A Fond Farewell to Jonathan SchellRoundup: Historians' Take
tags: obituaries, Jonathan Schell
The writer Jonathan Schell, who taught courses at Yale on non-violence and nuclear arms through 2012, died of cancer last night at his home in Brooklyn. Although I doubt he would have put it this way, or even thought of himself this way, he was a luminous, noble, bearer of an American civic-republican tradition that’s inherently cosmopolitan and embracing, and he drew on deep wellsprings that few others knew how to plumb.
From his beginnings as a brave young Vietnam War correspondent for The New Yorker, to his meticulous yet sweeping case for nuclear disarmament in The Fate of the Earth, through his magisterial re-thinking of both state power and people’s power in The Unconquerable World: Power, Nonviolence, and the Will of the People, as well as in his wry but rigorous assessments of politics for The Nation, Jonathan took the best of that distinctively American, progressive civic-republican tradition - and, it seemed to me, of a WASP cultural sensibility about which he was ambivalent and humorously self-deprecating - and poured it into the beginnings of a transracial, global civil society....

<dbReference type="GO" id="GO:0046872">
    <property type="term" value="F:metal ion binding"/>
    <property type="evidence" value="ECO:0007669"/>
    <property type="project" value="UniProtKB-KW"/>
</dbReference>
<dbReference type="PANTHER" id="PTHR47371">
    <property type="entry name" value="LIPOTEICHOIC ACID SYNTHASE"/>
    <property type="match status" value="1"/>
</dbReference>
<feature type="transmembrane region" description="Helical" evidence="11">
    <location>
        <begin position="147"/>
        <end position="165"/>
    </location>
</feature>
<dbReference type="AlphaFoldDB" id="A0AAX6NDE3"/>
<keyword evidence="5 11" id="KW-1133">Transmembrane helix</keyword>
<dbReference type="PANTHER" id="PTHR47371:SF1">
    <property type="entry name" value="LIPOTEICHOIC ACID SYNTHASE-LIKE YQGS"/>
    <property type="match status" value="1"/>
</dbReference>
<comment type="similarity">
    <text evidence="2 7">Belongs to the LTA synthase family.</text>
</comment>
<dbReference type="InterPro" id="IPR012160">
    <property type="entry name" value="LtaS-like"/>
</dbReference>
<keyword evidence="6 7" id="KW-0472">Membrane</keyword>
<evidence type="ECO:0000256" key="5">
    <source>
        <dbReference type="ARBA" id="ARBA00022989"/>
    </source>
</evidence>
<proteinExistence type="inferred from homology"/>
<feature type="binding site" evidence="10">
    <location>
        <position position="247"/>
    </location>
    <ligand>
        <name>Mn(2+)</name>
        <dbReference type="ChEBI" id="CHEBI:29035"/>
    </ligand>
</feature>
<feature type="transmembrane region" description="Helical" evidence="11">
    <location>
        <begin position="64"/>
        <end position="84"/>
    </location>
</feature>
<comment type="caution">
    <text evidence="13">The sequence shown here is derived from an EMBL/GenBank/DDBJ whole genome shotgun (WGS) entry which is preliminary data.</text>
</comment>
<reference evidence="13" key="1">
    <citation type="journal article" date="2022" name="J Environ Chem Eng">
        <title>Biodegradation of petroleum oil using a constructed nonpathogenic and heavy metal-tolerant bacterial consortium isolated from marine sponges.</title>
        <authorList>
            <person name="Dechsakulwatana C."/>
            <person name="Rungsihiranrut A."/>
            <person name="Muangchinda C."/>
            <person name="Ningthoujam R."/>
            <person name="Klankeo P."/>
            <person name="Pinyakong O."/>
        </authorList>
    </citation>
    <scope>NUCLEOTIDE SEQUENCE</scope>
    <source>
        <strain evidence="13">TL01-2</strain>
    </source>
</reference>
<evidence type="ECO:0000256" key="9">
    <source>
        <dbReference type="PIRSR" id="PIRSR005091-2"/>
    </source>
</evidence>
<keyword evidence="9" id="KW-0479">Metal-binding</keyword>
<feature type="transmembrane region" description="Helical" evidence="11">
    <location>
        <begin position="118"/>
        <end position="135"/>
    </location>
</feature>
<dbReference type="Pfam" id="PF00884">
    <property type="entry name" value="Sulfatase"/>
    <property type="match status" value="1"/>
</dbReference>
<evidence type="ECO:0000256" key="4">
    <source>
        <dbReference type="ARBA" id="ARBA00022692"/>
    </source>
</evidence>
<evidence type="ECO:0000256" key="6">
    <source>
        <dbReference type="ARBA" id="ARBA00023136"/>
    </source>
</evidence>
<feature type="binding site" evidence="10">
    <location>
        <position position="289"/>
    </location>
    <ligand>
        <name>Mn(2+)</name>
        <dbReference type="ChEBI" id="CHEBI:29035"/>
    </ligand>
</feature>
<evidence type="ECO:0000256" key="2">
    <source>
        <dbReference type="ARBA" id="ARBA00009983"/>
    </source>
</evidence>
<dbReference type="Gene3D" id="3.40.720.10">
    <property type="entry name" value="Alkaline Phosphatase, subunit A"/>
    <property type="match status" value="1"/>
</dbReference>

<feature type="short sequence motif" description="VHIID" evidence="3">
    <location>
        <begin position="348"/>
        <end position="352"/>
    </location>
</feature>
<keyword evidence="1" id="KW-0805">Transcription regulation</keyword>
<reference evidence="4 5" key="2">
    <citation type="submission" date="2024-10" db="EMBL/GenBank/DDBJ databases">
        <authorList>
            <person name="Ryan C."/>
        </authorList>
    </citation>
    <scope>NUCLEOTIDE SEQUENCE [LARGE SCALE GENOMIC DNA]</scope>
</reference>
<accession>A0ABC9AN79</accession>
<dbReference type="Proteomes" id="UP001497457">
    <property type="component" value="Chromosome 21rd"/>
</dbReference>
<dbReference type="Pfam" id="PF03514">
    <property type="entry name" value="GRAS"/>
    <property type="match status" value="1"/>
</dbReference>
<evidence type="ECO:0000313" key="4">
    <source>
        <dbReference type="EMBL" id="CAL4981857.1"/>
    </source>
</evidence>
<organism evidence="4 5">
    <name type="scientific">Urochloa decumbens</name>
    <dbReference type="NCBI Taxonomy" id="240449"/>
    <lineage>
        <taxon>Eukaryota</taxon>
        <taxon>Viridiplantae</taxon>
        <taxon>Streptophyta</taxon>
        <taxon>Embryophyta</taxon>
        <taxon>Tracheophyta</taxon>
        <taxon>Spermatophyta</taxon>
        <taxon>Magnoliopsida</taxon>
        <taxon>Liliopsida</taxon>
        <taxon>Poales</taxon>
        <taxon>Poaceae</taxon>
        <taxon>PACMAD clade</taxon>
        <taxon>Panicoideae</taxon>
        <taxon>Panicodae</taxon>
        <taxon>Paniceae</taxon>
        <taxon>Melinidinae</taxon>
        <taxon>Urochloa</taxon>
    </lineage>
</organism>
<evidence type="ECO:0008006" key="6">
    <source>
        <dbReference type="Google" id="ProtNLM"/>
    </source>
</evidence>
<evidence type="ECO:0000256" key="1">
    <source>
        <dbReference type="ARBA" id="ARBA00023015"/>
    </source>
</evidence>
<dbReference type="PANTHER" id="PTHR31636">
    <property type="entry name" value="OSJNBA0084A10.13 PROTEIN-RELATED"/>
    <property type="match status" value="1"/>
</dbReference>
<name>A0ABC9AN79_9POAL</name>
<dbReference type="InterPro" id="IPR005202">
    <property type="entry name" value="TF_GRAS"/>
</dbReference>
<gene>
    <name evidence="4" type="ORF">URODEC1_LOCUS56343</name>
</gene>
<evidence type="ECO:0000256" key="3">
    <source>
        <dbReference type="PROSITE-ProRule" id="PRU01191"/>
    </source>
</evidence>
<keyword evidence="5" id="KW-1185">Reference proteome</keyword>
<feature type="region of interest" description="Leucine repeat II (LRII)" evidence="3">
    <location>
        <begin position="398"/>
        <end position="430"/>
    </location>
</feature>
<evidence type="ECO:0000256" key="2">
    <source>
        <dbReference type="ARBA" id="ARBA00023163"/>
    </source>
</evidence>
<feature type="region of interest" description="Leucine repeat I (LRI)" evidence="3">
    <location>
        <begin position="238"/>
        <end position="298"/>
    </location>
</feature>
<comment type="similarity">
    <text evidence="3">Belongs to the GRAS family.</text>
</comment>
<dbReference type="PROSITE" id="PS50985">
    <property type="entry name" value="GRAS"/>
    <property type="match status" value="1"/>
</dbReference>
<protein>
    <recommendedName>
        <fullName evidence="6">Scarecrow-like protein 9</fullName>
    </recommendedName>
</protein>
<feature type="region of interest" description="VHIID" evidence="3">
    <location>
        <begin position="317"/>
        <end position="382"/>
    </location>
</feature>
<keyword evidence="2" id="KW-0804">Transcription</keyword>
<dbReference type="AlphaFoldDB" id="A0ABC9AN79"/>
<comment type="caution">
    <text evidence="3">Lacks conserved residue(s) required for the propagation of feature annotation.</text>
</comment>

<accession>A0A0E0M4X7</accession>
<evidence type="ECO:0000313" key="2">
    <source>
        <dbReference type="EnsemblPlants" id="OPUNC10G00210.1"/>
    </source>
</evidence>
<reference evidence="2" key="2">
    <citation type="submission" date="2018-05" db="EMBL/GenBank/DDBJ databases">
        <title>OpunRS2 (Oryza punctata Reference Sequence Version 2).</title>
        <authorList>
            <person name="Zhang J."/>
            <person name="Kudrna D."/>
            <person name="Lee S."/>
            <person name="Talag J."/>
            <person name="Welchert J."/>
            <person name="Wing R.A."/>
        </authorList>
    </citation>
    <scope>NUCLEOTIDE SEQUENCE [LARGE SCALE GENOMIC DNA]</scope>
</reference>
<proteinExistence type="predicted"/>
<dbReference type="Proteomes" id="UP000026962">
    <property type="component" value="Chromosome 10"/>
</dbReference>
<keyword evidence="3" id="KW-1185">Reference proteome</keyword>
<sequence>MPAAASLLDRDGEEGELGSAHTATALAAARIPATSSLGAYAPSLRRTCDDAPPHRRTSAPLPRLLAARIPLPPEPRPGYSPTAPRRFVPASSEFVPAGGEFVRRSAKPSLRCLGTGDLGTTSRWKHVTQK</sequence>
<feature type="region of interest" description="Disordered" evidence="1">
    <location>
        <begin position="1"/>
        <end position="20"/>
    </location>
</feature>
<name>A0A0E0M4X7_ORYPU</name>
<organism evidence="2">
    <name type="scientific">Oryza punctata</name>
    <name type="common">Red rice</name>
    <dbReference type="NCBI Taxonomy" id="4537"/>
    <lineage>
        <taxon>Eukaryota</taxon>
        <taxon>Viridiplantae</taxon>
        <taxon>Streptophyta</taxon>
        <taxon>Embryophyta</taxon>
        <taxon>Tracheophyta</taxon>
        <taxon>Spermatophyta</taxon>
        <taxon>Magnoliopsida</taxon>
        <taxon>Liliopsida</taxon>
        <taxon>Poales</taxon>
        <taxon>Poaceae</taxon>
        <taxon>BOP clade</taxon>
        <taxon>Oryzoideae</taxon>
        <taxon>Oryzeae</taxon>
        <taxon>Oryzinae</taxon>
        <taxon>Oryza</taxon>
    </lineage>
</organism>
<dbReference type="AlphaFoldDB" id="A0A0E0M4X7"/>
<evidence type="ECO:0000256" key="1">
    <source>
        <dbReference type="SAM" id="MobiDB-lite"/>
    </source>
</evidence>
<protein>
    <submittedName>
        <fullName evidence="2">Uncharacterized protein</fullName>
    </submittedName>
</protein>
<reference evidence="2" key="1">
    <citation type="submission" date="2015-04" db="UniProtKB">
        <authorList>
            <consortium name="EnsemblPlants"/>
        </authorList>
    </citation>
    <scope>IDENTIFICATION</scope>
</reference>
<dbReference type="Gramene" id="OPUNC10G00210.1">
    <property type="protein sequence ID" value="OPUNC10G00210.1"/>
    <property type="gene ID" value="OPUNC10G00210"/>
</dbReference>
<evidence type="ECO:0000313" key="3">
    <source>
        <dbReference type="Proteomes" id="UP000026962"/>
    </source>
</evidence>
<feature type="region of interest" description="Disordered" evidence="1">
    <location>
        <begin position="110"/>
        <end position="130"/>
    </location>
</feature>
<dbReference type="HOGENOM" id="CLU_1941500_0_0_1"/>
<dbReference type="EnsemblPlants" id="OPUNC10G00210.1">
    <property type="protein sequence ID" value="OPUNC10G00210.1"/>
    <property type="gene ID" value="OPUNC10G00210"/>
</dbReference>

comments powered by Disqus
- 10 Historians on What Will Be Said About President Obama's Legacy
- Harvard art historian James S. Ackerman Dies at 97
- Obama’s Legacy as a Historian
- Jack Rakove tells League of Women Voters Electoral College needs to be abolished
- Juan Cole says Chelsea Manning’s leaks contributed to the revolution in Tunisia